Angiotensin-converting enzyme 2 in the brain: properties and future directions

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Abstract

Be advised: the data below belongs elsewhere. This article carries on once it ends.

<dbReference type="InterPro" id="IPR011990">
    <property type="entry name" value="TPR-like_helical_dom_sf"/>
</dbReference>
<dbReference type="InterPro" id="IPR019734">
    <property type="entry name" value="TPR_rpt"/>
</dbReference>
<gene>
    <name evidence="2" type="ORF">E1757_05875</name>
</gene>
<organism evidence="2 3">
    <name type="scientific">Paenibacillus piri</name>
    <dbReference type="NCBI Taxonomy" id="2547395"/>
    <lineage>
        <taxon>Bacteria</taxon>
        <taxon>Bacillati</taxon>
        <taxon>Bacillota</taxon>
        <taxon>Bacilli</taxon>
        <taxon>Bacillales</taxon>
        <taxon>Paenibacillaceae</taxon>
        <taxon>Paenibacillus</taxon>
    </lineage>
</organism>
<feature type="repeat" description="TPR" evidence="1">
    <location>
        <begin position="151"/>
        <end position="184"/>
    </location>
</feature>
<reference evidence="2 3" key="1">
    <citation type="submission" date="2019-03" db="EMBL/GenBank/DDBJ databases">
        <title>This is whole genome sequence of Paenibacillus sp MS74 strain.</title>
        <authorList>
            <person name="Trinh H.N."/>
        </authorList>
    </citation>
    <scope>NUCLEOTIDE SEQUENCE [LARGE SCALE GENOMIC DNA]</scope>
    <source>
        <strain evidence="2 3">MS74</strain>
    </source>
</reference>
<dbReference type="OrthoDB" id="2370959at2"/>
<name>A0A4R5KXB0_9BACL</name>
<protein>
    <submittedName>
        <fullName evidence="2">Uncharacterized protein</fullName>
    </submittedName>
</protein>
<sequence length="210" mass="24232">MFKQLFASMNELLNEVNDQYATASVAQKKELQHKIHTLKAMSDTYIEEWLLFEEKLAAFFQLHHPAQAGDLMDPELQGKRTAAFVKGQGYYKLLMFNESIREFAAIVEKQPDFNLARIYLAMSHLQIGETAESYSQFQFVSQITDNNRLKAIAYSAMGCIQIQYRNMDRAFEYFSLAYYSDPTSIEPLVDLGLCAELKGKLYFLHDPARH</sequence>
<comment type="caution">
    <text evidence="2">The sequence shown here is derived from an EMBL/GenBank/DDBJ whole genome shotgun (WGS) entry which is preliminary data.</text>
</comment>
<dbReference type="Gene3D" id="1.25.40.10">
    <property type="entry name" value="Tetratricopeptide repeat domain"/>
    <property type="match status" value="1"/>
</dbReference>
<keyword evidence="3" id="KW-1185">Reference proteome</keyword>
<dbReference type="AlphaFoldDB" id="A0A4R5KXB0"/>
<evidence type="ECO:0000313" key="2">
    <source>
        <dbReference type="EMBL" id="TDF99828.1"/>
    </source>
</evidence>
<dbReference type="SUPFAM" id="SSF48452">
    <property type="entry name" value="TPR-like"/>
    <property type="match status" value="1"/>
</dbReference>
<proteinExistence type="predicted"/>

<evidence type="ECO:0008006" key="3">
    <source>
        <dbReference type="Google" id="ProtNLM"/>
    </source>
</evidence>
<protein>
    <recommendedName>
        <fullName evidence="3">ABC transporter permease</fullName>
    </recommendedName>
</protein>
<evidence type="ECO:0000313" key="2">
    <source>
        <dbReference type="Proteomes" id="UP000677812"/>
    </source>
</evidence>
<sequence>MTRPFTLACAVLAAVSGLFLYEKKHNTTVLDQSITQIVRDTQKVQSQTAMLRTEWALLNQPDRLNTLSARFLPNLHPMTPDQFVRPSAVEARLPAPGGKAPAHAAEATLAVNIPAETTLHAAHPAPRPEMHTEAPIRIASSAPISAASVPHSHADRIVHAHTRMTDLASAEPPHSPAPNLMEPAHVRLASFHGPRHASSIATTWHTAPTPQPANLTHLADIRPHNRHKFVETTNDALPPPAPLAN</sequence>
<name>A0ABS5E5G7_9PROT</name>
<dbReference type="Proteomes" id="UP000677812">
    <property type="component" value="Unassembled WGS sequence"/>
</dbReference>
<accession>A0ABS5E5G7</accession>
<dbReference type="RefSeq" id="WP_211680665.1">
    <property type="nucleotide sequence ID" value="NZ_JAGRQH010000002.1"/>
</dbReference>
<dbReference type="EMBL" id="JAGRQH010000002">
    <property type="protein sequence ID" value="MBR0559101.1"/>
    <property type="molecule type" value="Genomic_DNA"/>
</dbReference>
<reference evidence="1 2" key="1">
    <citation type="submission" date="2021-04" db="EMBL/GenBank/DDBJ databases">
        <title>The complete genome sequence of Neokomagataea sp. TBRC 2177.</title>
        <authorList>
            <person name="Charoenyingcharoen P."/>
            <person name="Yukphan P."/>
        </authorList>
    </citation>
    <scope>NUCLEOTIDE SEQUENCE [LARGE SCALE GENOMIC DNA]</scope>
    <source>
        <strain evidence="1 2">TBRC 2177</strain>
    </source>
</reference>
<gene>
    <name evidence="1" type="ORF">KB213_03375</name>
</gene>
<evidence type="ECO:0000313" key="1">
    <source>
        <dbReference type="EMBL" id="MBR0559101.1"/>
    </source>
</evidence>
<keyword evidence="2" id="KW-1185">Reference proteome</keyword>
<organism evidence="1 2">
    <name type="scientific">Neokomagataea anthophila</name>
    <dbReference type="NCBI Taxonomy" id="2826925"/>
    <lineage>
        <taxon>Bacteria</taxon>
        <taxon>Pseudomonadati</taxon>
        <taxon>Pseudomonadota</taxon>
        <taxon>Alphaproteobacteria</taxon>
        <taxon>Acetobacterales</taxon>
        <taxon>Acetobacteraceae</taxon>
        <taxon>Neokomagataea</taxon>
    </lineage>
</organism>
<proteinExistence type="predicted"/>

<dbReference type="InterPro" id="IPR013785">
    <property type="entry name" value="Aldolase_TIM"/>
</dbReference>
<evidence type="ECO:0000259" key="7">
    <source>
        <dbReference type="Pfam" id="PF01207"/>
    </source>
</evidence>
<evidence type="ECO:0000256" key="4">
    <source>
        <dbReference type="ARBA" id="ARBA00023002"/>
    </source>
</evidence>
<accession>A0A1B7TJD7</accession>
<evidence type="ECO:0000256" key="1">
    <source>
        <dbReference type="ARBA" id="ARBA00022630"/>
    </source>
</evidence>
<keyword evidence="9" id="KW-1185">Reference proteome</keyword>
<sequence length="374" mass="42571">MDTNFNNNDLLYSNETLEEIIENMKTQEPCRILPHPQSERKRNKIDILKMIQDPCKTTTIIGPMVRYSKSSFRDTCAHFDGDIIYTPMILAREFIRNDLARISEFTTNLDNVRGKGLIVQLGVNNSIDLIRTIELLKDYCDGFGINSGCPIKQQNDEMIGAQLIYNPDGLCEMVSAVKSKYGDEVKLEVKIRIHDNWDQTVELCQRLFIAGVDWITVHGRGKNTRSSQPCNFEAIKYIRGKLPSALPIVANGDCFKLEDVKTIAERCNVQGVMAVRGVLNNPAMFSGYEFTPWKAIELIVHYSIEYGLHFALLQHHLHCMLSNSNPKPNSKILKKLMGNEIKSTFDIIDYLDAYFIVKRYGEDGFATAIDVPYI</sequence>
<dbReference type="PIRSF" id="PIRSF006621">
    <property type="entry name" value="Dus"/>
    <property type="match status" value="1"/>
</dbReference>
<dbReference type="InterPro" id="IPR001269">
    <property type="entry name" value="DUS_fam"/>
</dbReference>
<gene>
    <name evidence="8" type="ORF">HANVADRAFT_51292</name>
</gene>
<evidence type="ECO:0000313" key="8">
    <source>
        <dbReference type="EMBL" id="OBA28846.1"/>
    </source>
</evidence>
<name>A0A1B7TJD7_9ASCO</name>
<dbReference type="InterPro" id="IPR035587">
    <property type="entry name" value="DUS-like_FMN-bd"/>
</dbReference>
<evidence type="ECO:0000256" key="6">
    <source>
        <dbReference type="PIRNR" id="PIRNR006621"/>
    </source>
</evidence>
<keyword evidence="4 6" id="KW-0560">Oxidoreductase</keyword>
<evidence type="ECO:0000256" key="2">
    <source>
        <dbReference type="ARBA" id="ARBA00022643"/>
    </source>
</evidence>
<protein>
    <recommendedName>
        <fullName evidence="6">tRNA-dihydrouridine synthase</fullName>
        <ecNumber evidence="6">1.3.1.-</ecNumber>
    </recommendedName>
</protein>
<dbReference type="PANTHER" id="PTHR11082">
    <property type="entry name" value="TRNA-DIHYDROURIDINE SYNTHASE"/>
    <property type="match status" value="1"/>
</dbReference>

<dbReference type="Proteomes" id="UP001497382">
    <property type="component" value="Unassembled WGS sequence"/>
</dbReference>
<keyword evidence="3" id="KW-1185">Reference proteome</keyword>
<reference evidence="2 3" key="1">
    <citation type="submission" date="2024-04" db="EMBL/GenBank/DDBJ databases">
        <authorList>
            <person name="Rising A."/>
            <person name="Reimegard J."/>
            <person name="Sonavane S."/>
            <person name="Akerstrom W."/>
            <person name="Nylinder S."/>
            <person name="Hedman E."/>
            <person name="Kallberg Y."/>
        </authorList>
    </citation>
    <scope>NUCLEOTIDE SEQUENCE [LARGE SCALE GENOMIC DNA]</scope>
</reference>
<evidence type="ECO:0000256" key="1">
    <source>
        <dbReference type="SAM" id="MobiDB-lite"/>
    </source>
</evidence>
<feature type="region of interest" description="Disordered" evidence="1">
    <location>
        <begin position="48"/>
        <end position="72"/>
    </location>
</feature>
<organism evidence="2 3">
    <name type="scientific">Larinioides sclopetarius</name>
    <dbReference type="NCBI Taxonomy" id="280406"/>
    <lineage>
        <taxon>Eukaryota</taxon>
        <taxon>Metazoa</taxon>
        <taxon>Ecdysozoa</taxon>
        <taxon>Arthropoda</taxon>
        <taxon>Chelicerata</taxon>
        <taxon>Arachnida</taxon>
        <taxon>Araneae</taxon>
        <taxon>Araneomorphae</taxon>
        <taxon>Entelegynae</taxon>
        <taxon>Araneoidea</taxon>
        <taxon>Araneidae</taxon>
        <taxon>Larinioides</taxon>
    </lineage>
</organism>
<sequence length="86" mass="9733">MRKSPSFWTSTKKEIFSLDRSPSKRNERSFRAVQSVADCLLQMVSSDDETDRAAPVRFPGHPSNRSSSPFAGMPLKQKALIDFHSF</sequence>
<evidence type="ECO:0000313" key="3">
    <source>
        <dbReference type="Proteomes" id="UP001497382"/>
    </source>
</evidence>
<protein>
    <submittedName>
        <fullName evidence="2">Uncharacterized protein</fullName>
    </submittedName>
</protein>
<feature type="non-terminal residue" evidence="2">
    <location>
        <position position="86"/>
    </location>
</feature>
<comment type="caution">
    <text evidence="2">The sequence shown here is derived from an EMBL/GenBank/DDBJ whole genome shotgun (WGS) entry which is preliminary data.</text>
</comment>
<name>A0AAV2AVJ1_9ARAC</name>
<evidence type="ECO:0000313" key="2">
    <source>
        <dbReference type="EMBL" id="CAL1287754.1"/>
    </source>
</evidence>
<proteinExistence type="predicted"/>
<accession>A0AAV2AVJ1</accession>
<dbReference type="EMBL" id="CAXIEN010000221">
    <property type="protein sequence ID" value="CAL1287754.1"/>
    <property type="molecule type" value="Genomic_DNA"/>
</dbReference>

Angiotensin (Ang)-converting enzyme (ACE) 2 cleaves Ang-II into the vasodilator peptide Ang-(1–7), thus acting as a pivotal element in balancing the local effects of these peptides. ACE2 has been identified in various tissues and is supposed to be a modulator of cardiovascular function. Decreases in ACE2 expression and activity have been reported in models of hypertension, heart failure, atherosclerosis, diabetic nephropathy and others. In addition, the expression level and/or activity are affected by other renin–angiotensin system components (e.g., ACE and AT1 receptors). Local inhibition or global deletion of brain ACE2 induces a reduction in baroreflex sensitivity. Moreover, ACE2-null mice have been shown to exhibit either blood pressure or cardiac dysfunction phenotypes. On the other hand, over-expression of ACE2 exerts protective effects in local tissues, including the brain. In this review, we will first summarize the major findings linking ACE2 to cardiovascular function in the periphery then focus on recent discoveries related to ACE2 in the CNS. Finally, we will unveil new tools designed to address the importance of central ACE2 in various diseases, and discuss the potential for this carboxypeptidase as a new target in the treatment of hypertension and other cardiovascular diseases.

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